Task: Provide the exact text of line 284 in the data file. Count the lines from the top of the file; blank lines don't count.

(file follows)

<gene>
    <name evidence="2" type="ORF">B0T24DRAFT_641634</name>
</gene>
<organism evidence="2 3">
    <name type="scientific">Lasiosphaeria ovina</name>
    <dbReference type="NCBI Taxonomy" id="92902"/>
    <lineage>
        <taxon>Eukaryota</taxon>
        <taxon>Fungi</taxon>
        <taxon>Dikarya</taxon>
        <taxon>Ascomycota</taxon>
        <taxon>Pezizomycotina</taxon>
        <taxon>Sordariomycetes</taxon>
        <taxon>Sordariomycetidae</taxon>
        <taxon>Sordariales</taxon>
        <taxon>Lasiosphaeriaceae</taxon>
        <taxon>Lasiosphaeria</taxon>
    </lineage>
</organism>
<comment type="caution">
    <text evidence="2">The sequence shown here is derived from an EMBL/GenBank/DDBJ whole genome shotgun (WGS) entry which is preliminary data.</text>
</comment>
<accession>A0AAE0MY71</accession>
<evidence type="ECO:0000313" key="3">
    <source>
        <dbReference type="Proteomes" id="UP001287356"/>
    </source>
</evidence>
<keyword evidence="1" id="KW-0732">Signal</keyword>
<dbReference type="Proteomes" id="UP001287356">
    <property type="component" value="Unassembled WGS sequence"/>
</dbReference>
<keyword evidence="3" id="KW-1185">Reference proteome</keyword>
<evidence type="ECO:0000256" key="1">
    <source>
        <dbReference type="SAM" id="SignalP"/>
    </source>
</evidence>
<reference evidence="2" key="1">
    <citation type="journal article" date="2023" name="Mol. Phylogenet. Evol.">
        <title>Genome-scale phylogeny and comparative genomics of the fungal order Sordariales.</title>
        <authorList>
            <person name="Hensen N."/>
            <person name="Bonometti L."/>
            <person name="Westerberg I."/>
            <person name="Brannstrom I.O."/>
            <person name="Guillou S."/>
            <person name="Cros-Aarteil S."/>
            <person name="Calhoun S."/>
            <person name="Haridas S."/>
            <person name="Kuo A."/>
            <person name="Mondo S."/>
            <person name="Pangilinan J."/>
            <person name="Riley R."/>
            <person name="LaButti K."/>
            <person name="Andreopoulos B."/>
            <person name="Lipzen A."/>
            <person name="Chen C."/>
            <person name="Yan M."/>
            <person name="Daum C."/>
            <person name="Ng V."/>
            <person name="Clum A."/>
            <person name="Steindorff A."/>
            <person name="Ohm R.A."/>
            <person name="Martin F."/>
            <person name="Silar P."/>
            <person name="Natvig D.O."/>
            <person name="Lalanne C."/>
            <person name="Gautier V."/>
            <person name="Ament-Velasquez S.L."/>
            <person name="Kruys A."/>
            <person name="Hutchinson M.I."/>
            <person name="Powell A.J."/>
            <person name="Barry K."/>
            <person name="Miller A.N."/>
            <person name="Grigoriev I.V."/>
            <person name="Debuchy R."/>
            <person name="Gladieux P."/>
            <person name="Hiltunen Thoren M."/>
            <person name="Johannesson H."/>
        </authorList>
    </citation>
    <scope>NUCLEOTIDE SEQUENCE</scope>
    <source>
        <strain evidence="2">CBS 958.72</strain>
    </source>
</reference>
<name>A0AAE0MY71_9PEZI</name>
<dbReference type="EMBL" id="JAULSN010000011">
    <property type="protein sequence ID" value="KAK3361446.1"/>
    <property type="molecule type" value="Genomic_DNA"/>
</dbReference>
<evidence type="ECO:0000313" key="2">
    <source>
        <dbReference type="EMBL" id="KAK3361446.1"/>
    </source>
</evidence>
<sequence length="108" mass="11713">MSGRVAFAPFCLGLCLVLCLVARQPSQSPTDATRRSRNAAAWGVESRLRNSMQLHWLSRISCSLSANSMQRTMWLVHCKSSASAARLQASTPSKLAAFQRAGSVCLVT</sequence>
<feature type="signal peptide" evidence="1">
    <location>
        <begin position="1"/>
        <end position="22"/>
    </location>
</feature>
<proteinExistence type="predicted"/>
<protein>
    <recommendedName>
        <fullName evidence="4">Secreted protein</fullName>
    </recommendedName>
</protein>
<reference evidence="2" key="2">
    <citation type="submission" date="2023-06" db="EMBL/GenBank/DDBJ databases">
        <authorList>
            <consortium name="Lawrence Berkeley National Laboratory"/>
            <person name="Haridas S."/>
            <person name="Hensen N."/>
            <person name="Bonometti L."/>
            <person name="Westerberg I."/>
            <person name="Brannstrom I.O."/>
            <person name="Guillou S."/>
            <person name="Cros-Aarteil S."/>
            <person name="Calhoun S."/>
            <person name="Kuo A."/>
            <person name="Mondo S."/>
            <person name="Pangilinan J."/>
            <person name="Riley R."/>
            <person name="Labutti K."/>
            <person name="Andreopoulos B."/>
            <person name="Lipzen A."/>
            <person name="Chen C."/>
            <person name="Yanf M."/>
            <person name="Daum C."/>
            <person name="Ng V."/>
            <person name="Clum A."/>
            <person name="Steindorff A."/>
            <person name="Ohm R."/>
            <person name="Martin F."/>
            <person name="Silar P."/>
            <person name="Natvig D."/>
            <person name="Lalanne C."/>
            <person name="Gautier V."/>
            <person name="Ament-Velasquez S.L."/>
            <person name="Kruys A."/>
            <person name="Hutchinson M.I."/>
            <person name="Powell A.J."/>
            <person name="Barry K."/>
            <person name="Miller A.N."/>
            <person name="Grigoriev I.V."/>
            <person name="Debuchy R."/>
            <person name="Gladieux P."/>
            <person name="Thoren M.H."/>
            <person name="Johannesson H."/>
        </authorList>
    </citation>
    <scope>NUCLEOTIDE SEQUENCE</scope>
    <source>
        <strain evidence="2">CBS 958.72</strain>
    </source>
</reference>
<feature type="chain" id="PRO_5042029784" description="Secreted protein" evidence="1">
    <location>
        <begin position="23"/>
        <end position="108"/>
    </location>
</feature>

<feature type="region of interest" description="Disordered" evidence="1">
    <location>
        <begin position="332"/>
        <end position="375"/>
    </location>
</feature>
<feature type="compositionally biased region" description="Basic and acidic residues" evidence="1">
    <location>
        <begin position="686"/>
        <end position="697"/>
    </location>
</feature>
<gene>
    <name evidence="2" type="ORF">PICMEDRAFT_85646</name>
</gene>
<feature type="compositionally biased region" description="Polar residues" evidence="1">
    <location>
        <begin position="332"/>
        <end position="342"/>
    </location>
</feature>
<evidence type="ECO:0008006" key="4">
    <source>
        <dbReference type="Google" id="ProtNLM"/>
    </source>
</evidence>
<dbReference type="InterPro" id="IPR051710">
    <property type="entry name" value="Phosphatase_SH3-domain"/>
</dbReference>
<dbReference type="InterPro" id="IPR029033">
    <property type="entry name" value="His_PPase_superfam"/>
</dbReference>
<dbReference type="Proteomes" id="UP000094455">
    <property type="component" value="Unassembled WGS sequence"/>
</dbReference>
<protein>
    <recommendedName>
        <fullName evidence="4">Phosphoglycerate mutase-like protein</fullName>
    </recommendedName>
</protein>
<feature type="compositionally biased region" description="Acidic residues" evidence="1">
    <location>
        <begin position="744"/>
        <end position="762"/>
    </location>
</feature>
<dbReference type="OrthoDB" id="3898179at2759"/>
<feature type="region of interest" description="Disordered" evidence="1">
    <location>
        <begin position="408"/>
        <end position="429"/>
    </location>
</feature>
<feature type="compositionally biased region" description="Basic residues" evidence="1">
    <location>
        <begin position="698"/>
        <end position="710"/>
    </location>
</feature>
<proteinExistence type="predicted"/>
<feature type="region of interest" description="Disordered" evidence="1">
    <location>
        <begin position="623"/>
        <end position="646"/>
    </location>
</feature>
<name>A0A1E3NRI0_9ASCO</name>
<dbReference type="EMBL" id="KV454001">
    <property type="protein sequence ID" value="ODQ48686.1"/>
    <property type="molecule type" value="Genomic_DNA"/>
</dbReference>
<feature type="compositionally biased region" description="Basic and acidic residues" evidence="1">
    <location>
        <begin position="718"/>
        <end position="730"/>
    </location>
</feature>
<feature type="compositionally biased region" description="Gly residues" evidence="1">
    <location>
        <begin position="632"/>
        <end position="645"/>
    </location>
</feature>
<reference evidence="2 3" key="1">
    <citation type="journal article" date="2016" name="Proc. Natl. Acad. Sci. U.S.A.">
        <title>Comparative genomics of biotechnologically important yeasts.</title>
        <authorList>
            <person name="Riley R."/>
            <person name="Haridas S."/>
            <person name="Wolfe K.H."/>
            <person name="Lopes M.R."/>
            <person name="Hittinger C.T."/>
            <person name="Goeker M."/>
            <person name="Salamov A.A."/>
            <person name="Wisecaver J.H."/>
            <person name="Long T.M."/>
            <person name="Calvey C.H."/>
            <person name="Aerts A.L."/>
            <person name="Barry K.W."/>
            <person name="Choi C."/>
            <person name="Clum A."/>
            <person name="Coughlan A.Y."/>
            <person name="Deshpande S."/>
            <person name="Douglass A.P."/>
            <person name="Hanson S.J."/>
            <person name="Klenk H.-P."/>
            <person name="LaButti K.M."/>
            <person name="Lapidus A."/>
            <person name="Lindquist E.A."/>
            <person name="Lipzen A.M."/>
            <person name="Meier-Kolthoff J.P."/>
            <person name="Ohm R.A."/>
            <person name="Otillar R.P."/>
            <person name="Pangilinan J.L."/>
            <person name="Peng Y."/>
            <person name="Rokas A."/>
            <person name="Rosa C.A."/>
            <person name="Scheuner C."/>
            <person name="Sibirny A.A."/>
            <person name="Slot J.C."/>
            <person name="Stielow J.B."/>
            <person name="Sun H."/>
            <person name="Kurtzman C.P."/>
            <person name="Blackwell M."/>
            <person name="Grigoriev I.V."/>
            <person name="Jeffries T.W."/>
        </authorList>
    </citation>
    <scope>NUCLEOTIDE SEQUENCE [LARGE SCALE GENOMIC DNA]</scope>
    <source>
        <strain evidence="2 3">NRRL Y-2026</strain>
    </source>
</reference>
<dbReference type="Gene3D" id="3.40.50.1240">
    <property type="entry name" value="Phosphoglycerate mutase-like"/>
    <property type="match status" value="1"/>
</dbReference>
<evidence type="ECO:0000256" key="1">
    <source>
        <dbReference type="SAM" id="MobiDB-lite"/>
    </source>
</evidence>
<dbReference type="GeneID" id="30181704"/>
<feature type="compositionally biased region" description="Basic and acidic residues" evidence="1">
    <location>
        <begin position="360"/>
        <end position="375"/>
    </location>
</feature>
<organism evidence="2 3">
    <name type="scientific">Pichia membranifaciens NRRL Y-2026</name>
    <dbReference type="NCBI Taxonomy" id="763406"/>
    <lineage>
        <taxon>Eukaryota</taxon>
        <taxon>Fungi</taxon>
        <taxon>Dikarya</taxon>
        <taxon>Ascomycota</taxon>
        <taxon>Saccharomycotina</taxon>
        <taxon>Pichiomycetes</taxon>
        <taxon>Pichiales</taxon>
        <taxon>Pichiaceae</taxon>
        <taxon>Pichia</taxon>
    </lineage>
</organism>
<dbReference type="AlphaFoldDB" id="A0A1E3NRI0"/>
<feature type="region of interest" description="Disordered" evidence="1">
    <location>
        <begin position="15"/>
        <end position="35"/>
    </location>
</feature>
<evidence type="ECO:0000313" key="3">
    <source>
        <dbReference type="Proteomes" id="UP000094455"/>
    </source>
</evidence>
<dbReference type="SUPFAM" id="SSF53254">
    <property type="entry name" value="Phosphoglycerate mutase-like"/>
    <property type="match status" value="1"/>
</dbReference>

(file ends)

            <person name="Sibirny A.A."/>